Mountain lions in British Columbia's Pacific Rim National Park Reserve like to fatten up on black-tailed deer, but also on unlikely prey items such as harbor seals and sea lions.
Researchers made the surprising discovery -- believed to be the first showing that cougars prey on marine mammals -- after collecting scat samples for a recent diet analysis.
They also were surprised to learn that black-tailed deer comprise only a quarter of the predators' diet, and that raccoons are their top food source.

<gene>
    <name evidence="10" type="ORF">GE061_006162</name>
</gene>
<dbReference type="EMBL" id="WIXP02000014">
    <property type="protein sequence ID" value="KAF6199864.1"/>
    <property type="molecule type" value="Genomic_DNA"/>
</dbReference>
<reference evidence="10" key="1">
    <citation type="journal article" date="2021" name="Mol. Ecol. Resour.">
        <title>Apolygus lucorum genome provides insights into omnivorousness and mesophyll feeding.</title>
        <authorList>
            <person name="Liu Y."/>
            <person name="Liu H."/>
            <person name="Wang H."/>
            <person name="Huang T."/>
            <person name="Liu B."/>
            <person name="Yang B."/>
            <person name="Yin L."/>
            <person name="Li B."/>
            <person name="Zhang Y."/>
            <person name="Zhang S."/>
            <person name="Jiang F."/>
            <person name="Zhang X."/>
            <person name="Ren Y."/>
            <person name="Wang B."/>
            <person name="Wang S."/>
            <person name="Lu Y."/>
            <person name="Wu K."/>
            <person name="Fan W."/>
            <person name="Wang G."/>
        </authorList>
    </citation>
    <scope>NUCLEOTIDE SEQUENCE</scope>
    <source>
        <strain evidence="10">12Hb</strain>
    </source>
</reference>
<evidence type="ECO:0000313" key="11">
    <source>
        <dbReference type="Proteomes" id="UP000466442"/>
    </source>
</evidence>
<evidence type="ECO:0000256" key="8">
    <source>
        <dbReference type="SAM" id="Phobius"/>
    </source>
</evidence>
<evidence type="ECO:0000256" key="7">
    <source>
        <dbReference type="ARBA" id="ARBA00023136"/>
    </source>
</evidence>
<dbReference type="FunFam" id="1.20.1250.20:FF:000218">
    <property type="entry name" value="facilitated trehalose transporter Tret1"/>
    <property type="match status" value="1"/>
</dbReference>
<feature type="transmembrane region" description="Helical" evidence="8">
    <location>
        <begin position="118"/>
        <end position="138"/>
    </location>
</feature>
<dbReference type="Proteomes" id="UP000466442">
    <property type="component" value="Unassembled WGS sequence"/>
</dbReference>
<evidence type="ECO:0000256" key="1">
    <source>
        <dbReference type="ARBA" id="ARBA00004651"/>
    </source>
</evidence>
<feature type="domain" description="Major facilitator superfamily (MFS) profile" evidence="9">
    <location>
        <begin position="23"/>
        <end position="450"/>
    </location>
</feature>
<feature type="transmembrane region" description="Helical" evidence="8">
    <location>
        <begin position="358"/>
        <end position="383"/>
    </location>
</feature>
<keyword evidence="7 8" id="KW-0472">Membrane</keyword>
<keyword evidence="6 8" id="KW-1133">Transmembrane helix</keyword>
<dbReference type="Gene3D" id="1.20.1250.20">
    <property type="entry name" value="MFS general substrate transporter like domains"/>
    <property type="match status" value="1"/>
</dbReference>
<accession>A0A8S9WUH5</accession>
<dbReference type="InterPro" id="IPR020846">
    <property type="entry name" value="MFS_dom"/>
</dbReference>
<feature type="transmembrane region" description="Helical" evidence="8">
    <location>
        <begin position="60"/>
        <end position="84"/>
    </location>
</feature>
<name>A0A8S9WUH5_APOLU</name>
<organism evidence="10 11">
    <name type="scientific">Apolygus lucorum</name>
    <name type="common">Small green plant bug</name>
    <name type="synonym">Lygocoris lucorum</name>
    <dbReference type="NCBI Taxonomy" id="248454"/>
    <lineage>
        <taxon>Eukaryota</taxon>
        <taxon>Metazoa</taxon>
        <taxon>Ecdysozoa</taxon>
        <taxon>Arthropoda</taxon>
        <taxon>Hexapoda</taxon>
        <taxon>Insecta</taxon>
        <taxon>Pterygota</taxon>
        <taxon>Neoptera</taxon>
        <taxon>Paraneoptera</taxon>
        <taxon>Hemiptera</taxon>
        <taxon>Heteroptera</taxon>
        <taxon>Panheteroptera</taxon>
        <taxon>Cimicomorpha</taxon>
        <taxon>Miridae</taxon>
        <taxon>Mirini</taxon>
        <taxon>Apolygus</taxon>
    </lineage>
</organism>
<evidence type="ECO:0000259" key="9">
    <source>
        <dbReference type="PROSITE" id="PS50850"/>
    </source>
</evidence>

But seals and sea lions?
"This is really interesting; imagine a cougar stalking its way across a barnacle-infested reef," researcher Chris Darimont told the Leader-Post newspaper. "I know of no other account of cougars eating a marine mammal.
"But I'm not completely shocked. There is some pretty delicious seafood out there. Seals are loaded with calories, fat and protein. They're big prizes, and, compared with deer, a little safer to hunt."
The analysis involved 29 scat samples from a vast park area along Vancouver Island's west coast. It showed that raccoons comprised 28% of the cougars' diet; harbor seals 24%; black-tailed deer 24%; river otters 10%; sea lions 7%; mink 4%, and unknown species 3%.
Prey items were identified through scat examination but also carcass analysis in the field.